Now, one of the more interesting developments in recent years, Burberry’s Art of the Trench ( which has received over 4 million hits since November.

Interesting because it is:

–          A state of the art community building exercise (technically, we all know that a fashionbrand’s fans are a tribe, but rarely has it been made tangible quite like this).

–          A functioning social utility (Need ideas on how to wear your Burberry? – if I suggested a site on this, you’d probably have me arrested for criminal tedium – but done  by real people, it sort of works.)

–          A spectacular switch from the fakery of fashion to a real-life ‘street fashion’ approach, which is a very smart way to create anti-bling….

But what is really interesting about it, at least to me, is the way it brings to life something which we’ve always sort of known. i.e that brands really are more like tribes than logos.

As social utilities and social networks mature, that will become more and more self-evident.

Thoughts from The Worldwatch Institute

The Worldwatch Institute’s Annual Report for 2010 observes that most Americans consume their not inconsiderable body-weight of natural resources every day. At that rate of consumption, the planet can, they claim, support only 500,000,000 people.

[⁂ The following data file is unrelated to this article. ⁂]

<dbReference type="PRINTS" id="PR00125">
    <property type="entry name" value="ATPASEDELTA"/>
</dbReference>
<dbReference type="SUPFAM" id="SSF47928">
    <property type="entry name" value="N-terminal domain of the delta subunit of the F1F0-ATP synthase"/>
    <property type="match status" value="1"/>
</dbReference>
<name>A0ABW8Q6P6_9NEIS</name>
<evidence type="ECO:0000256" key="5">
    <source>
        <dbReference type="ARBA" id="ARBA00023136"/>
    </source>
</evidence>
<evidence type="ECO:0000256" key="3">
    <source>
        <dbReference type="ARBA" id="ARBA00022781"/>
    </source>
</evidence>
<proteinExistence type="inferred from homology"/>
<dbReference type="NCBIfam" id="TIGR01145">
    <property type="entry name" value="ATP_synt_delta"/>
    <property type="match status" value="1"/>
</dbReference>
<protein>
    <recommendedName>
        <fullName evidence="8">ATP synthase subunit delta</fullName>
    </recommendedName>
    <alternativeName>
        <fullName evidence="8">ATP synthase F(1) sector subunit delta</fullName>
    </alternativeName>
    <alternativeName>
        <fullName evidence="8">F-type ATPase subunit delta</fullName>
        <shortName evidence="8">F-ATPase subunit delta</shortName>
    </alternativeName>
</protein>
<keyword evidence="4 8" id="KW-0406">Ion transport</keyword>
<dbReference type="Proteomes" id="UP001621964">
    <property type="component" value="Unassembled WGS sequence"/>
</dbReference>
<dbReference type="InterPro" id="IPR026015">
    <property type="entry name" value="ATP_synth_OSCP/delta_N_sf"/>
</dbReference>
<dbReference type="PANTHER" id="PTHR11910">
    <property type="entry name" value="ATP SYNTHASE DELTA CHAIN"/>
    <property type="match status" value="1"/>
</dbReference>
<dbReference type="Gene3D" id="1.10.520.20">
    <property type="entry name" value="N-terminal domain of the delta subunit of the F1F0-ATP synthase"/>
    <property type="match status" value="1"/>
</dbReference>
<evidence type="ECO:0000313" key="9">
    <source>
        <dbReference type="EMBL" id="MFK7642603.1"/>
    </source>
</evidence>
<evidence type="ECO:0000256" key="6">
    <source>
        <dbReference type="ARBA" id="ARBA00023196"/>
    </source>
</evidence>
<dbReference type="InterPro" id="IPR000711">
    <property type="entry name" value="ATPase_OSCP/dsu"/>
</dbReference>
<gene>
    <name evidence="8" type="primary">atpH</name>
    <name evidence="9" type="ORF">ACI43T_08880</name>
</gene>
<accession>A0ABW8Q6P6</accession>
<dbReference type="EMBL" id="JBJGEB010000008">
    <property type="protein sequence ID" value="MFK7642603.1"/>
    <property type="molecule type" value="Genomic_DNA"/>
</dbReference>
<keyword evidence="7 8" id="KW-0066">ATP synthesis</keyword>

Unfortunately, travelling the world as I do, I know that most of the so-called ‘developing world’ aspires to the American consumption driven lifestyle. It’s the business narrative of the last 20 years: Chinese, Indians, Brazilians et al seeking to raise their standard of living by joining the consumer society. And there’s several billion of them.

So what if electric cars, probably the biggest step in any environmental direction right now, are really solving the wrong problem? What if the real issue isn’t to moderate the impact of consumption, it’s to limit consumption altogether?

As advertisers, that ought probably to make us shift uncomfortably in our seats. We are supposed to be ‘want creators’ after all. And, at the very least, it’s likely that most of our clients will expect sales to be going up, not down.

So what’s the way out?

– Could durability become fashionable?

– Will we have recyclable houses, not just recyclable milk cartons?

– Will we start to prefer the idea that we should rent or share cars, and that it’s somehow uncool to want to own them?

If everything happens that Worldwatch imagines, we will be unlearning the very idea of what success means in a consumerist society.  Impossible? Maybe not. There was a society before before consumerism, so no doubt there will be another one that comes after it.

We live in exciting times.